Christian Churches and Churches of Christ

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Denominational Profile

History

Christian Church/Disciples of Christ

split into  Christian Churches and Churches of Christ

 

The Christian Churches and Churches of Christ is a decentralized movement derived from the Restoration Movement initiated in the United States during the first half of the 19th century by Barton Stone, Thomas and Alexander Campbell (former Presbyterians), and Walter Scott (a former Baptist). Until recent decades an integral part of the Christian Church (Disciples of Christ), these congregations gradually separated as the Disciples of Christ became more centrally organized.

Membership Data

Year Clergy Churches Members
1970 5,987 4,688 1,020,751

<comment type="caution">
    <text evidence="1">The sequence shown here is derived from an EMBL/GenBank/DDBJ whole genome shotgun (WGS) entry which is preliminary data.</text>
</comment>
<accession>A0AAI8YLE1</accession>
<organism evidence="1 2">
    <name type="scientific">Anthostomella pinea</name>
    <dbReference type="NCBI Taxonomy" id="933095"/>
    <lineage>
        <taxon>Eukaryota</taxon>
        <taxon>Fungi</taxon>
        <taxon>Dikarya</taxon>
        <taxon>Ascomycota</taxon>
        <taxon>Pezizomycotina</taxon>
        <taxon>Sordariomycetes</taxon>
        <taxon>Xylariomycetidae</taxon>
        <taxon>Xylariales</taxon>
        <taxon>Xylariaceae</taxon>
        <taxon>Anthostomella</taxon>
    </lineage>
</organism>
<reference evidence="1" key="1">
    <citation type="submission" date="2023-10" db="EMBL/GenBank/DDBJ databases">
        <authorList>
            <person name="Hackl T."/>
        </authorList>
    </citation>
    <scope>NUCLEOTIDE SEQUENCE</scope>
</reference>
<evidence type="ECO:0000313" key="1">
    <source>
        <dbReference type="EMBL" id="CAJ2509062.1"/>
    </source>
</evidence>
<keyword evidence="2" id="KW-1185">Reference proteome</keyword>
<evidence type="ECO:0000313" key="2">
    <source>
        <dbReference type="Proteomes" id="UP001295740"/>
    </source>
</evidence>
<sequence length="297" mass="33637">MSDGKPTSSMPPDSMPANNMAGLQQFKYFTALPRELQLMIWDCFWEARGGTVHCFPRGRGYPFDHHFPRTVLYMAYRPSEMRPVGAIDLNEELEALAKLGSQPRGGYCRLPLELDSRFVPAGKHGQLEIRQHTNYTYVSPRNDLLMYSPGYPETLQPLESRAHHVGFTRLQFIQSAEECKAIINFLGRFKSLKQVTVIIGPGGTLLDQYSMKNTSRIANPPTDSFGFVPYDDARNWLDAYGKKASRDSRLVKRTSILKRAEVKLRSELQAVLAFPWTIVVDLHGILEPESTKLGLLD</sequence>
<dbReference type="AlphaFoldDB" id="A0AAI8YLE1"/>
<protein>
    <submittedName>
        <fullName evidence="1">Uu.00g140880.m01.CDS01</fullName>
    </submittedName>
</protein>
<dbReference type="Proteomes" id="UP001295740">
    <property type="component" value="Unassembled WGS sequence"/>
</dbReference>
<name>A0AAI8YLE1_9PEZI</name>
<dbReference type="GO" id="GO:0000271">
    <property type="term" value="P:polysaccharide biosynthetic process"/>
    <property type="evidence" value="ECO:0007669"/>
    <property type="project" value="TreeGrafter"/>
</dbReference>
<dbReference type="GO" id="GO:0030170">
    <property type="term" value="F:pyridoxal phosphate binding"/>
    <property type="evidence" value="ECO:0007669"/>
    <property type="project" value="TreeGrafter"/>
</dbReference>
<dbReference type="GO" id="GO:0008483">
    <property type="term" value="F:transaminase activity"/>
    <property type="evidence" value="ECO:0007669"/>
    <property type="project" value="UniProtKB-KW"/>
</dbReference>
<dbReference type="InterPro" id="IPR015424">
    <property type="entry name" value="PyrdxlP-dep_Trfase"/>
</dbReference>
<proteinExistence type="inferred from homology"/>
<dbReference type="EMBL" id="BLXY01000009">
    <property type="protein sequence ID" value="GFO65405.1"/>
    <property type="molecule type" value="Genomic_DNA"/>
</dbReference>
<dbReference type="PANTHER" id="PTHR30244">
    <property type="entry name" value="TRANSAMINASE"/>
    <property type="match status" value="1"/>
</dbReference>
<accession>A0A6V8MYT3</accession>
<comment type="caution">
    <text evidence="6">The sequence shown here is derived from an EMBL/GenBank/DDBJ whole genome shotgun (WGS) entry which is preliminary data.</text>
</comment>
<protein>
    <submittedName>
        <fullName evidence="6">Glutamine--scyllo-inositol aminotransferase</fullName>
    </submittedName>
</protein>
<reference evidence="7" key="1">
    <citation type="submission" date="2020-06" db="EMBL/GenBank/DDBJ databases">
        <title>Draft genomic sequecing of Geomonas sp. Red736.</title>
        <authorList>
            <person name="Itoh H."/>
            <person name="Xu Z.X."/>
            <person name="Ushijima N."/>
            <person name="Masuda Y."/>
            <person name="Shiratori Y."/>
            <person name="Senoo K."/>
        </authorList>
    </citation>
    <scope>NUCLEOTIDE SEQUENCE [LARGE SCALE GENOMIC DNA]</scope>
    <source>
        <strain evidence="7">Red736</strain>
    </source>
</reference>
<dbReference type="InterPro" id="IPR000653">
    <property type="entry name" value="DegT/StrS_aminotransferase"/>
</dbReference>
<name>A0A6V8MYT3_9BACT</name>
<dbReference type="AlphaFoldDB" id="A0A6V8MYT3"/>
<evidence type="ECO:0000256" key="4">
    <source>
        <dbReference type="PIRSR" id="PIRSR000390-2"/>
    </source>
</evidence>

1972 7,314 5,901 1,036,288
1973 6,934 5,479 1,036,460
1974 6,272 5,436 1,034,047
1975 6,525 5,482 1,049,816
1976 - 5,436 1,040,856
1978 7,279 5,468 1,044,842
1979 7,689 5,535 1,054,266
1981 8,074 5,605 1,063,254
1983 - 5,502 1,043,642
1985 6,238 5,487 1,051,469
1986 5,476 5,566 1,063,469
1987 7,041 5,614 1,071,995
1988 6,596 5,579 1,071,616

Data were taken from the National Council of Churches' Historic Archive CD and recent editions of the Yearbook of American and Canadian Churches. Denomination descriptions provided by Dr. J. Gordon Melton, Director, Institute for the Study of American Religion (ISAR). [More information on data sources]